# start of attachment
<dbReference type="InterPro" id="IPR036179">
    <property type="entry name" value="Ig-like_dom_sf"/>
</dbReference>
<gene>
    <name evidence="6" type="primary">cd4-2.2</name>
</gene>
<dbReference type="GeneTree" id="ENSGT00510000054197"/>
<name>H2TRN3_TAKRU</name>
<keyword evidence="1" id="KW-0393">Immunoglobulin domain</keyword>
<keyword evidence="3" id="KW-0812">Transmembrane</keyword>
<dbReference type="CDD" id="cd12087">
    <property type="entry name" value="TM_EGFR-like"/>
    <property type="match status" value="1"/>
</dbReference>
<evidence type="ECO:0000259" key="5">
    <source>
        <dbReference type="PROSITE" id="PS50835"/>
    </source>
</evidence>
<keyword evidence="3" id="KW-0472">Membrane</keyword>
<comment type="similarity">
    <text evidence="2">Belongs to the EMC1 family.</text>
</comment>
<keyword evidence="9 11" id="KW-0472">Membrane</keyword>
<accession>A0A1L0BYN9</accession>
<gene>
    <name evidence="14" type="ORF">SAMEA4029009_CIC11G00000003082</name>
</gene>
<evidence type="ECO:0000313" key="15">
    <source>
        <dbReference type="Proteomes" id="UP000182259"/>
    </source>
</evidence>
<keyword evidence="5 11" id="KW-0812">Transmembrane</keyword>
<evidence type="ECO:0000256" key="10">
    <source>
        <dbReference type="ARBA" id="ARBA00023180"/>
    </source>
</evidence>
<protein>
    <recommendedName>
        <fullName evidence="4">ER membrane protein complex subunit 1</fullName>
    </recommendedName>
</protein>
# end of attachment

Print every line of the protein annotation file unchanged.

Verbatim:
<dbReference type="InterPro" id="IPR036179">
    <property type="entry name" value="Ig-like_dom_sf"/>
</dbReference>
<gene>
    <name evidence="6" type="primary">cd4-2.2</name>
</gene>
<dbReference type="GeneTree" id="ENSGT00510000054197"/>
<name>H2TRN3_TAKRU</name>
<keyword evidence="1" id="KW-0393">Immunoglobulin domain</keyword>
<keyword evidence="3" id="KW-0812">Transmembrane</keyword>
<dbReference type="CDD" id="cd12087">
    <property type="entry name" value="TM_EGFR-like"/>
    <property type="match status" value="1"/>
</dbReference>
<evidence type="ECO:0000259" key="5">
    <source>
        <dbReference type="PROSITE" id="PS50835"/>
    </source>
</evidence>
<keyword evidence="3" id="KW-0472">Membrane</keyword>
<comment type="similarity">
    <text evidence="2">Belongs to the EMC1 family.</text>
</comment>
<keyword evidence="9 11" id="KW-0472">Membrane</keyword>
<accession>A0A1L0BYN9</accession>
<gene>
    <name evidence="14" type="ORF">SAMEA4029009_CIC11G00000003082</name>
</gene>
<evidence type="ECO:0000313" key="15">
    <source>
        <dbReference type="Proteomes" id="UP000182259"/>
    </source>
</evidence>
<keyword evidence="5 11" id="KW-0812">Transmembrane</keyword>
<evidence type="ECO:0000256" key="10">
    <source>
        <dbReference type="ARBA" id="ARBA00023180"/>
    </source>
</evidence>
<protein>
    <recommendedName>
        <fullName evidence="4">ER membrane protein complex subunit 1</fullName>
    </recommendedName>
</protein>